Smart Meter Technologies, Inc. v. Duke Energy Corporation

Filing 15

MEMORANDUM ORDER denying 7 MOTION to Dismiss for Failure to State a Claim . Signed by Judge Sue L. Robinson on 7/11/2017. (nmfn)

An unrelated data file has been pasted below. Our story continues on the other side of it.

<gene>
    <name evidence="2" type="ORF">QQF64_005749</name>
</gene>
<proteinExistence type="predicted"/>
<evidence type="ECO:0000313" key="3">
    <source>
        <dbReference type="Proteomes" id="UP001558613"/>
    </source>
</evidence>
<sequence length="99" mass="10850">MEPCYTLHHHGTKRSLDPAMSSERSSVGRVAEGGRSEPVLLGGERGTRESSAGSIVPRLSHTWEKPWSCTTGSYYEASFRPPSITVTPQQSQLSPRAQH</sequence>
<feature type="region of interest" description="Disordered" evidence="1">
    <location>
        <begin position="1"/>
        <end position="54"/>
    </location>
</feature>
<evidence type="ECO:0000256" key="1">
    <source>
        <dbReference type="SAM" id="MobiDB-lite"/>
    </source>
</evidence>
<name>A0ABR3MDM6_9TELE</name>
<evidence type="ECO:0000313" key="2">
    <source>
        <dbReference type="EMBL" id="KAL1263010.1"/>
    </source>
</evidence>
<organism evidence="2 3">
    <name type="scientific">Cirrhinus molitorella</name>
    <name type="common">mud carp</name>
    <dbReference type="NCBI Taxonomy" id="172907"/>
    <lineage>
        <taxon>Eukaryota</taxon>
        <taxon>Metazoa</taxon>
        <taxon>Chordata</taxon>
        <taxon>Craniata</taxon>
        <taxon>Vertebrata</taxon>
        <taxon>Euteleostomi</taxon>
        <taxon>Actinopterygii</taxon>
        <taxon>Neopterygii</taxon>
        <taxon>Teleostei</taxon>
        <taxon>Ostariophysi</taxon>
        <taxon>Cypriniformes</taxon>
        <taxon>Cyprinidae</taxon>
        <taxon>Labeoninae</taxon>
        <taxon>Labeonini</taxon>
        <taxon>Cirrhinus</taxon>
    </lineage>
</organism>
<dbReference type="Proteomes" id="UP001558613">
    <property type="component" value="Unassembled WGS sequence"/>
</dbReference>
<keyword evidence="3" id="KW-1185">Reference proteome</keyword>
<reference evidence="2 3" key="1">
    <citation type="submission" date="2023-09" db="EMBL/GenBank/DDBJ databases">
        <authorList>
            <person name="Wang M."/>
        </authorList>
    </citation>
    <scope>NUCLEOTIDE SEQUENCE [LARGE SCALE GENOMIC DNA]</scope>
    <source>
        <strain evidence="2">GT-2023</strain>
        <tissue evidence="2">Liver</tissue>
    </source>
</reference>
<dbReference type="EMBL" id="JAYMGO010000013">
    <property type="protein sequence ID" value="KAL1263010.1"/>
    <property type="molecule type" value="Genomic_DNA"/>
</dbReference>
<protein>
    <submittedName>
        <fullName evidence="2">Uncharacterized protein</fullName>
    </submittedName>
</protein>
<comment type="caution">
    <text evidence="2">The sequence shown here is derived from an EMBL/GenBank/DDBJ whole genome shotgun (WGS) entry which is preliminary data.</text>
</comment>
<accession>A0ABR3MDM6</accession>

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IN THE UNITED STATES DISTRICT COURT FOR THE DISTRICT OF DELAWARE SMART METER TECHNOLOGIES, INC. Plaintiff, v. DUKE ENERGY CORPORATION, Defendant. ) ) ) ) ) Civ. No. 16-208-SLR ) ) ) ) MEMORANDUM ORDER At Wilmington this \\'t'day of July, 2017, having reviewed the papers submitted in connection with defendant's motion to dismiss (D.I. 7), the court issues its decision as follows: 1. Background. Smart Meter Technologies, Inc. ("plaintiff") is the owner of U.S. Patent No. 7,058,524 ("the '524 patent"). (D.I. 1 at 118) The '524 patent relates to an electrical power metering system. (D.I. 1 at 117) Duke Energy Corporation ("defendant") is a "power holding company in the United States, supplying and delivering energy to approximately 7.4 million U.S. customers." (D.I. 1 at 112 (quotation omitted)) Plaintiff contends that defendant infringes claim 17 of the '524 patent. (D.I. 1 at 111111-12) Defendant moved to dismiss for failure to state a claim for relief under Federal Rules of Civil Procedure 12(b)(6). (D.I. 7) The court has jurisdiction pursuant to 28 U.S.C. §§ 1331 and 1338(a). 2. Standard of Review. A motion filed under Rule 12(b)(6) tests the sufficiency of a complaint's factual allegations. Bell At!. Corp. v. Twombly, 550 U.S. 544, 555 (2007); Kost v. Kozakiewicz, 1 F.3d 176, 183 (3d Cir. 1993). A complaint must contain "a short and plain statement of the claim showing that the pleader is entitled to relief, in order to give the defendant fair notice of what the ... claim is and the grounds upon which it rests." Twombly, 550 U.S. at 545 (internal quotation marks omitted) (interpreting Fed. R. Civ. P. 8(a)). Consistent with the Supreme Court's rulings in Twombly and Ashcroft v. Iqbal, 556 U.S. 662 (2009), the Third Circuit requires a three- part analysis when reviewing a Rule 12(b)(6) motion. Connelly v. Lane Const. Corp., 809 F.3d 780, 787 (3d. Cir. 2016). In the first step, the court "must tak[e] note of the elements a plaintiff must plead to state a claim." Next, the court "should identify allegations that, because they are no more than conclusions, are not entitled to the assumption of truth." Lastly, "[w]hen there are well-pleaded factual allegations, a court should assume their veracity and then determine whether they plausibly give rise to an entitlement for relief." Id. (citations omitted). 3. Under Twombly and Iqbal, the complaint must sufficiently show that the pleader has a plausible claim. McDermott v. Clondalkin Grp., 2016 WL 2893844, at *3 (3d Cir. May 18, 2016). Although "an exposition of [the] legal argument" is unnecessary, Skinner v. Switzer, 562 U.S. 521 (2011 ), a complaint should provide reasonable notice under the circumstances. Id. at 530. A filed pleading must be "to the best of the person's knowledge, information, and belief, formed after an inquiry reasonable under the circumstances," such that "the factual contents have evidentiary support, or if so identified, will likely have evidentiary support after a reasonable opportunity for further investigation or discovery." Anderson v. Bd. of Sch. Directors of Millcreek Twp. Sch. Dist., 574 F. App'x 169, 174 (3d Cir. 2014) (quoting Fed. R. Civ. P. 11 (b)). So long as plaintiffs do not use "boilerplate and conclusory allegations" and "accompany their legal theory with factual allegations that make their theoretically viable claim plausible,'' the Third Circuit has held "pleading upon information and belief [to be] permissible where it can be shown that the requisite factual information is peculiarly 2 within the defendant's knowledge or control." McDermott, 2016 WL 2893844, at *4 (quotation marks, citation, and emphasis omitted). 4. As part of the analysis, a court must accept all well-pleaded factual allegations in the complaint as true, and view them in the light most favorable to the plaintiff. See Erickson v. Pardus, 551 U.S. 89, 94 (2007); Christopher v. Harbury, 536 U.S. 403, 406 (2002); Phillips v. Cnty. of Allegheny, 515 F.3d 224, 231 (3d Cir. 2008). In this regard, a court may consider the pleadings, public record, orders, exhibits attached to the complaint, and documents incorporated into the complaint by reference. Tellabs, Inc. v. Makar Issues & Rights, Ltd., 551 U.S. 308, 322 (2007); Oshiver v. Levin, Fishbein, Sedran & Berman, 38 F.3d 1380, 1384-85 n.2 (3d Cir. 1994). The court's analysis is a context-specific task requiring the court "to draw on its judicial experience and common sense." Iqbal, 556 U.S. at 663-64. 5. § 101. Defendant argues that dismissal is appropriate, because "claim 17 is ineligible for patent protection under 35 U.S.C. § 101." (D.I. 8 at 2) The Patent Act extends patent protection to "any new and useful process, machine, manufacture, or composition of matter, or any new and useful improvement thereof ... subject to the conditions and requirements of this title." 35 U.S.C. § 101. Despite the protections of § 101, the Supreme Court has held that, "[e]xcluded from such protection are laws of nature, natural phenomena, and abstract ideas." Diamond v. Diehr, 450 U.S. 175, 185 (1981 ). The purpose of these exceptions is to protect the "basic tools of scientific and technological work." Mayo Collaborative Servs. v. Prometheus Labs., Inc.,_ U.S._, 132 S.Ct. 1289, 1293 (2012). In Alice, the Supreme Court endorsed a two-step "framework for distinguishing patents that claim laws of nature, natural phenomena, and abstract ideas from those that claim patent-eligible applications of those concepts." Alice Corp. Pty. Ltd. v. CLS Bank Int'/,_ U.S._, 134 S.Ct. 2347, 2355 (2014). First, the court must determine if the claims at issue are directed to a patent-ineligible concept. 3 Id. If the answer is no, that ends the matter and the defendant's motion is denied. See, e.g., Enfish, LLC v. Microsoft Corp., 822 F.3d 1327, 1337 (Fed. Cir. 2016) (finding in step one that the claims were not directed to an abstract idea and, therefore, not addressing step two). If, however, the answer is yes, then the court must "determine whether the additional elements transform the nature of the claim into a patent-eligible application." Alice, 134 S.Ct. at 2355. 6. Alice, Step One. "[T]he 'directed to' inquiry applies a stage-one filter to claims, considered in light of the specification, based on whether 'their character as a whole is directed to excluded subject matter."' Enfish, 822 F.3d at 1335 (citing Internet Patents Corp. v. Active Network, Inc., 790 F.3d 1343, 1346 (Fed.Cir.2015)). While the Supreme Court "has not established a definitive rule to determine what constitutes an 'abstract idea' .... [, it is] sufficient to compare claims at issue to those claims already found to be directed to an abstract idea in previous cases." Id. at 1334. 7. The claim. Claim 17 of the '524 patent recites: A method of measuring power consumption information on a power line comprising: measuring current fluctuations in the power line; calculating power consumption information from the current fluctuations in a processor; converting the power consumption information into IP-based power consumption information in the processor; and transmitting the IP-based power consumption information from the processor to a destination autonomously in IP format over an external power line network. ('524 patent, 10:48-58) 8. Disputed statement of facts. Defendant argues that claim 17 "is directed to the [] abstract idea of measuring and transmitting power consumption information that has been performed for years by human meter readers." (D.I. 8 at 2) Defendant 4 contends that "[c]laim 17 merely claims a faster, more efficient way of performing the abstract idea in an Internet-based world using generic computer and power utility equipment, i.e., a power meter, processor, transceiver, and external power line, for nothing more than their routine functions, i.e., measuring, calculating, converting, and transmitting." 1 (Id.) In its accompanying "statement of facts," defendant avers that "[t]he specification acknowledges that the claimed invention replaces meter reading personnel with transmission of data over the Internet to achieve a more efficient method of measuring and transmitting power consumption information for billing purposes." (D.I. 8 at 3 (emphasis added)( citing '524 patent, 6:45-51 )) The cited text of the specification states: Importantly, the power metering systems 10, 110 also allow for the transmission of data, including power consumption data, across the Internet. Thus, power consumption information could be transmitted directly to a power utility by power metering systems 10, 110 for immediate processing and billing, thereby obviating the need for meter reading personnel. ('524 patent, 6:45-51 (emphasis added)) The conditional and non-limiting nature of this language does not support defendant's assertion that "the claimed invention replaces meter reading personnel." Meanwhile, the specification identifies a number of other benefits associated with "power metering systems." 2 The specification states that "appliances within the households connected to the power lines 50, 150 can be selectively activated and de-activated by power metering systems 10, 110 to maximize 1 The specification makes no claims as to being "faster" or "more efficient." While the specification identifies some technologies as "known," it does not discuss "routine functions." For the purposes of this motion, absent citation to the record, the court credits statements about the nature of "the invention" as attorney argument. 2 Plaintiff cites to the '524 patent, 2:45-56, which outlines the embodiments discussed herein with respect to the specification at 6:45-7:9. (D.I. 9 at 2) 5 efficiency." 3 ('524 patent, 6:51-54) "Moreover, the power metering systems 10, 110 allow for the transmission of non-appliance-related data (e.g., standard IP network traffic) across the power lines 50, 150 and/or networks A-D." ('524 patent, 6:58-61) The specification explains that: IP-based traffic could be selectively transmitted between networks A and B of power line 50 in a first household by power metering system 10. Similarly, traffic could be selectively transmitted between networks C and D of power line 150 in a second household by power metering system 110. A power line network connection 170 could be provided between the two households for allowing the transmission of IP data therebetween, using a standard power line network protocol (e.g., the HomePlug protocol) between the power lines 50, 150. In such an arrangement, both of the power metering systems 10, 110 could be configured to provide firewall services, so that only desired traffic external to each of the households is allowed. Further, both IP-based traffic, including IPencapsulated power consumption data, can be shared between the power metering systems 10, 110 using network 70. ('524 patent, 6:61-7:9) Based upon this language, the court cannot conclude, as defendant contends, that it is a simple factual matter that "the '524 patent is directed to the long-standing business practice of power companies-to measure and transmit power consumption data using generic computer equipment and power meters to perform conventional, routine steps."4 (D.I. 8 at 3) 9. As a second allegedly factual matter, defendant contends that "the '524 patent measures and transmits power consumption information using admittedly conventional technologies." (D.I. 8 at 3) Defendant argues that "the specification makes clear, the inventor did not invent or improve the function of a power line meter, a transceiver, a 3 The court notes that the "efficiency" discussed here is energy efficiency and not defendant's asserted "more efficient method." 4 According to Local Rule 7.1.3(c)(1 )(E), the "concise statement of facts" shall contain "supporting references to the record, presenting the background of the questions at issue." The cited language is presented without citation to the record and appears to be attorney argument. 6 processor, external power lines, or an external power line network (or any other wired or wireless network)." Defendant discusses how the specification, including figures 1, 5, and 6, identifies known technologies; however, defendant repeatedly adds the word "generic" in its statement of facts. (See D.1.8 at 4 (identifying "a generic computer processor" and "a generic transceiver" when such terms are not present in the specification)) Defendant argues further in its statement of facts that the specification lacks a number of elements. (D.I. 8 at 5-6) Plaintiff contends that this is "blatant attorney argument" and notes that the specification, with reference to figure 3, identifies a preferred embodiment including the ADE7756 integrated circuit and VS6801 semiconductor chip, which it argues is "clearly more than 'generic' computer equipment." (D.I. 9 at 3) 10. The specification explains that, in an embodiment, the invention may be used to replace human meter readers and that the invention may be used to transmit "[p]ower consumption information ... to a wireless monitoring station, one or more computers within the household, or directly to a utility company via the Internet." ('524 patent, 1:64-67). As discussed above, the specification identifies other uses, such as transmitting other types of data and operating as a firewall. However, the specification makes no representations about the operation and business practices of electric power utilities. As for the commercially-available components identified in a preferred embodiment, without a more detailed record (including expert reports), the court is unprepared to draw inferences. Moreover, the court notes that claim 17 is a method claim, and "a new combination of steps in a process may be patentable even though all the constituents of the combination were well known and in common use before the combination was made. The 'novelty' of any element or steps in a process, or even of the process itself, is of no relevance in determining whether the subject matter of a 7 claim falls within the§ 101 categories of possibly patentable subject matter." Diehr, 450 U.S. at 188-89. 11. Analysis. In its brief, defendant makes four arguments that claim 17 is "directed to" an abstract idea: (1) the steps of claim 17 "do not involve any scientific or technical innovation, but merely recite a way of measuring and transmitting power consumption information;" (2) "[p]ower utility companies have measured power consumption information for decades using human meter readers;" (3) "the specification expressly acknowledges that the claimed invention could be performed by a meterreading human" which is "an indication that the claimed invention is directed to an abstract idea;" and (4) "[c]laim 17 is analogous to the claims that the Federal Circuit recently found abstract in TL/ that were directed to the idea of classifying and storing digital images in organized manner." (D.I. 8 at 8-12) The first three arguments duplicate the arguments found in defendant's "statement of facts." 12. As discussed above, the specification identifies a number of embodiments and a number of possible benefits of the invention. One of these benefits is the possibility of replacing human meter readers. Defendant asserts that this embodiment and possible benefit means that humans can perform "the invention." (D.I. 8 at 12) Plaintiff responds that: [T]he specification explicitly claims numerous uses for the claimed invention, such as for the remote control of household appliances in response to power consumption trends, and providing network connectivity and firewall capabilities between an existing network within a dwelling and a power line network, and allowing "power consumption data to be remotely monitored." (D.I. 9 at 2 (citing '524 patent, 2:45-56)) The specification does not admit that humans could perform any of these functions, and defendant does not identify where the record demonstrates that humans could perform these aspects of the invention. The method of claim 17 most likely could encompass these embodiments, meaning that remote 8 meter reading is only one possible infringing use of claim 17. By definition, a claim is not "directed to" a specific embodiment when multiple embodiments are potentially covered by the claim limitations. Assuming, arguendo, the meter-reading embodiment is an abstract idea and reading claim 17 as a whole in light of the specification (which discloses other embodiments), the court cannot conclude that claim 17 is directed to an abstract idea. 13. Analogous claims. Defendant argues that claim 17 is analogous to the claims held invalid by the Federal Circuit in In re TL/ Communications LLC Patent Litigation, 823 F.3d 607 (Fed. Cir. 2016). In that case, the Federal Circuit held that "the invention teaches manually or automatically assigning 'classification data,' such as a date or timestamp, to digital images and sending those images to a server. The server then extracts the classification data and stores the digital images, 'taking into consideration the classification information."' TL/, 823 F.3d at 610. Claim 17 of the '524 patent does not relate to classification of data, digital images, or storing images on a server. The specification in TL/ made numerous statements about the prior art that enabled the Court to draw its conclusion. In the case at bar, defendant has not adequately explained how applicant's statements about the prior art and the specification of the '524 patent relate to the relevant claims discussed in TL/. Defendant has also provided the court with subsequent authority in the form of Elec. Power Grp., LLC v. Alstom S.A., 830 F.3d 1350 (Fed. Cir. 2016), which defendant contends the "subject matter and concepts ... are similar to those" in the case at bar. (D.I. 13 at 1) That case arose out of summary judgment on a record and patent wholly unrelated to the '524 patent. Elec. Power Grp. 830 F.3d 1352. The court declines to draw analogies on this basis. 14. Moreover, the specification at bar identifies several technical challenges related to conventional power meters in 2002, namely that: (1) "a single ... meter ... 9 does not accurately reflect power consumption by individual families or occupants of the dwelling" ('524 patent, 1:24-28); (2) "meters do not ... identify locations in the building where power is most frequently consumed and/or wasted" (id., 1:32-34); (3) RF meterreading technologies "do not allow for the direct connection of the meter to the Internet" (id., 1:40-41); and (4) metering systems do not "allow[] for the transmission of power consumption data, in addition to standard network data, over one or more power lines within a dwelling." (Id., 1:43-46) As part of the solution to these technical problems, the specification describes a number of potential architectures: In a preferred embodiment of the present invention, the power metering system 10 measures power consumption information on power line 50, before the circuit breaker 55. However, it is to be expressly understood that the power metering system 10 could be placed at any desired location along a power line within a single-family dwelling, multi-family dwelling, commercial business, or elsewhere, to measure power consumption data. For example, the power metering system 10 could be installed on one of the cables 60 to analyze power consumption trends on a given electrical branch stemming from circuit breaker 55. Further, measurement of power consumption in multi-family dwellings can be achieved by positioning a plurality of power metering systems 10 of the present invention at various locations throughout the dwelling (e.g., by placing a single power metering system on each electrical branch that provides electricity for each family within the dwelling). ('524 patent, 2:66-3:16) These architectures contemplate metering devices that appear in places other than the known location of a "conventional power utility meter" (i.e., between the power source and a user's circuit breaker). (Id., 1:20-34) Even if, as defendant contends, human reading of a conventional power meter is a known business process, the specification discusses an altogether different device and proposes numerous other architectures that enable the metering device to do metering tasks that traditional power meters cannot do (e.g., monitoring specific appliances, providing subunit level power metering, etc.) and to perform additional non-metering functions (e.g., networking functions such as bridging, combining data traffic with metering data, or serving as a firewall). Plaintiff argues that "[o]nly through claim construction will the 10 court be able to determine the scope of the inventive concepts." (D.I. 9 at 2 (emphasis in original)) While this is likely true, at this stage in the proceedings, the specification provides sufficient detail for the court to conclude that claim 17 addresses a technical solution to the technical problem of connecting metering devices over power line networks. Based upon the intrinsic record, the court concludes that claim 17 is not directed to an abstract idea and, therefore, claim 17 is eligible subject matter under § 101. THEREFORE, IT IS ORDERED that defendant's motion to dismiss (D.I. 7) is denied. 11